It began with one of the most grotesque scenes I have ever seen: four men slaughtered with an axe and dragged for miles by a moving car. Immediately, I grabbed my boyfriend’s hand and felt a pit in my stomach. It was obvious the remake of Wes Craven’s 1977 film, “The Hills Have Eyes,” is a story of a blood-thirsty mutant family and a disturbing and violent movie.
A California family’s road trip turned fatal when The Carter’s realize they have become stranded in a government owned atomic test-zone. Their mother, Ethel Carter (Kathleen Quinlan), remains optimistic throughout the film and grounded in her faith in God, despite her husband and children’s diffidence. Their only son, Bobby Carter (Dan Byrd), – who stays back at the motor home with his mother and sisters – realizes the uninhabited land is actually the breeding ground for these “creatures” when his dog, Beauty, is found gutted. He does not want to scare his family, so Bobby allows them to sleep while he roams through the desert with his flashlight and pistol. Bobby’s father, “Big Bob” Carter (Ted Levine), who has recently retired from the Cleveland, Ohio Police Force, discovers the gas attendant’s secret when he returns to the gas station to get help – but, perhaps, it is too late.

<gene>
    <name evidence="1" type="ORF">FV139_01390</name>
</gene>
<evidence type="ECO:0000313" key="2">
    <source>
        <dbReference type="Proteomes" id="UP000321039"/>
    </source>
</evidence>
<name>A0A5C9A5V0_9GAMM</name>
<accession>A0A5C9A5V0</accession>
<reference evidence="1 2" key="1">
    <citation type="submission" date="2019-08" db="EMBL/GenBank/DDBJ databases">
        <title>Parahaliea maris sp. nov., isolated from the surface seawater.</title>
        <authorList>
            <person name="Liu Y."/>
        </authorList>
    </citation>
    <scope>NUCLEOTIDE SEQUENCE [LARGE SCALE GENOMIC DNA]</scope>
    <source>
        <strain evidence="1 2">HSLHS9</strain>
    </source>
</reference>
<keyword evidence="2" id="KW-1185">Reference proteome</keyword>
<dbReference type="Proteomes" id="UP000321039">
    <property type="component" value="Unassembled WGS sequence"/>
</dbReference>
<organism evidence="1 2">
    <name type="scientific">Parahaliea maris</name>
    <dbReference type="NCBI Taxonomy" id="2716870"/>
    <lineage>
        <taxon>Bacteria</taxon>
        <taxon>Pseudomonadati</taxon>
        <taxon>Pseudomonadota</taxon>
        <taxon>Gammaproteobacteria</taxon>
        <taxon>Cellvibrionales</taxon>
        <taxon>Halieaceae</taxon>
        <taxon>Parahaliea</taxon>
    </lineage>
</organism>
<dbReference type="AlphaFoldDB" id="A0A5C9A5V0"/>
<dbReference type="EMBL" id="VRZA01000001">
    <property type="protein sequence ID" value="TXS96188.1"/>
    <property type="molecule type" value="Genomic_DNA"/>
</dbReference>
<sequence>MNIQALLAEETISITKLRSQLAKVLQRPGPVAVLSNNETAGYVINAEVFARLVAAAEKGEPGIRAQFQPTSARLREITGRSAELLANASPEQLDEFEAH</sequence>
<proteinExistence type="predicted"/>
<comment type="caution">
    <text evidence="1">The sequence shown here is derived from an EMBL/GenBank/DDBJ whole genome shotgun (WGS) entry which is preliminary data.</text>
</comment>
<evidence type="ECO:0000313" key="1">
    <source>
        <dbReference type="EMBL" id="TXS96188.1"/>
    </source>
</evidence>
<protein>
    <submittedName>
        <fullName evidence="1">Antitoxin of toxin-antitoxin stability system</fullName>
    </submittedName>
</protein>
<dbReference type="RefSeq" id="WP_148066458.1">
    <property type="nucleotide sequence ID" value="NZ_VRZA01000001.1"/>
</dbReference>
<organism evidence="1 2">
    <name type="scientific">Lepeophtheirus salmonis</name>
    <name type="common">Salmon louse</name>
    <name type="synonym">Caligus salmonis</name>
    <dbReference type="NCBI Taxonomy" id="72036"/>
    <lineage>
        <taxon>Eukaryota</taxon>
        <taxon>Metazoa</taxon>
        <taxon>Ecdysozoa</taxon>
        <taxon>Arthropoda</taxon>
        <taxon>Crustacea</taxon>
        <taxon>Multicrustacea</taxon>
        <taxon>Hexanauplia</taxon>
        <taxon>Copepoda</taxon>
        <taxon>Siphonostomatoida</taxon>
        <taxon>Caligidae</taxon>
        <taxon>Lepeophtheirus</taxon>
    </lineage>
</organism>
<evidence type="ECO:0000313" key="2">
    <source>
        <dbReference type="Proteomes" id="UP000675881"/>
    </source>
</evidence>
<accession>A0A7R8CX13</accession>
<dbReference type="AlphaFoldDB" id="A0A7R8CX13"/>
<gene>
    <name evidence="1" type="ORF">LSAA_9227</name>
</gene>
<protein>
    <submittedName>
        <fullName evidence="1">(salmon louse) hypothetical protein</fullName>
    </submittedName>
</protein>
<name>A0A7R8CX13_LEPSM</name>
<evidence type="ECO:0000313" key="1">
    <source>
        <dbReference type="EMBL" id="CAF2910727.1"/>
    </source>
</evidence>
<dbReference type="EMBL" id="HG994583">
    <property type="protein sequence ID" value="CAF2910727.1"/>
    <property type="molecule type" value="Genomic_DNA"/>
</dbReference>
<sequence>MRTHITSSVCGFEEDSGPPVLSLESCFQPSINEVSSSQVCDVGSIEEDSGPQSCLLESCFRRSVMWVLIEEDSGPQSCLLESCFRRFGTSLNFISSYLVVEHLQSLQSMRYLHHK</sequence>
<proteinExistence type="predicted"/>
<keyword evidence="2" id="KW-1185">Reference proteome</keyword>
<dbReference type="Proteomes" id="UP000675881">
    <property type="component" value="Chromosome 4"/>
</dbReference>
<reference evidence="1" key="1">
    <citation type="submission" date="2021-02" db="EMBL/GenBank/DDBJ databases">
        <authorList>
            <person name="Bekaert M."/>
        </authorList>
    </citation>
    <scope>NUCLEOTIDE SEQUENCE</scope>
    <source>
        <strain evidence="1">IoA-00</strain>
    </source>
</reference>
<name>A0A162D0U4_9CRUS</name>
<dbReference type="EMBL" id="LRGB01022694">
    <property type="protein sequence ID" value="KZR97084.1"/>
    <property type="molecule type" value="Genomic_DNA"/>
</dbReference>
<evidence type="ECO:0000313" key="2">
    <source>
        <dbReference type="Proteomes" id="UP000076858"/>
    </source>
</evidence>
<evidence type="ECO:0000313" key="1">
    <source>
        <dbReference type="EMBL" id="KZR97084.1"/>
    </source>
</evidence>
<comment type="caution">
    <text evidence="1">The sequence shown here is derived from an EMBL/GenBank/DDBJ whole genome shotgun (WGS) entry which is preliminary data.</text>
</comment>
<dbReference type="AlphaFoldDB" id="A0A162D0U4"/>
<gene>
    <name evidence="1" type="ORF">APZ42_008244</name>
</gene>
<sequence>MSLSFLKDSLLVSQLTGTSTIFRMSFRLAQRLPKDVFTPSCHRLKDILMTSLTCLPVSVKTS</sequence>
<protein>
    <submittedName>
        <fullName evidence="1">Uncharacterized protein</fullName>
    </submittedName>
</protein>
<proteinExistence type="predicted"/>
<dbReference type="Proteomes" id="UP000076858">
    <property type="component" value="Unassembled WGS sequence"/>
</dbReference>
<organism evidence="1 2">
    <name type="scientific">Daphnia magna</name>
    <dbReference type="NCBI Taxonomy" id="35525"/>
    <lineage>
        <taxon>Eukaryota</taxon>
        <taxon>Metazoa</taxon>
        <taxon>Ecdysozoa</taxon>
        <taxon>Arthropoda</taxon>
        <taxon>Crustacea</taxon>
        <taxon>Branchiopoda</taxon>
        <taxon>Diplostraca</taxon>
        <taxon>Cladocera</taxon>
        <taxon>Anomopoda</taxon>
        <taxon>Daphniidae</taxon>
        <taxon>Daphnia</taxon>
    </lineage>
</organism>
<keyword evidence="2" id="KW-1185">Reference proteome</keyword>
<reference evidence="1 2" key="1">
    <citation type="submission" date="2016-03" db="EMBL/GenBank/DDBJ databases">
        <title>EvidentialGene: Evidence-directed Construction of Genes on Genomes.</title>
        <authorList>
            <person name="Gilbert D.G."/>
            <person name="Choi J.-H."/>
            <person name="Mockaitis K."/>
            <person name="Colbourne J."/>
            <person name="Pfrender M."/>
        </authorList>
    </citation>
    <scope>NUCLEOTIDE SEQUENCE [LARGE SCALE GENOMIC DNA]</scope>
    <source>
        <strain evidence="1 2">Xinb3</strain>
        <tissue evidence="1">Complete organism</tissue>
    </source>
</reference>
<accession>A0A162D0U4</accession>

Directed by Alexandre Aja, “The Hills Have Eyes,” has been referred to as a “bold and brutal film,” and certainly one that not only got under my skin but also left me terrified and nauseated. Throughout most of the film, I remained buried in my seat too frightenened to watch severed limbs fly by and mutants nibbling on human bones and organs. The movie showcases a number of award-winning actors and actresses and just as the mutant family preys on The Carter’s, the movie’s storyline preys on society’s desire for violence, terror and horror.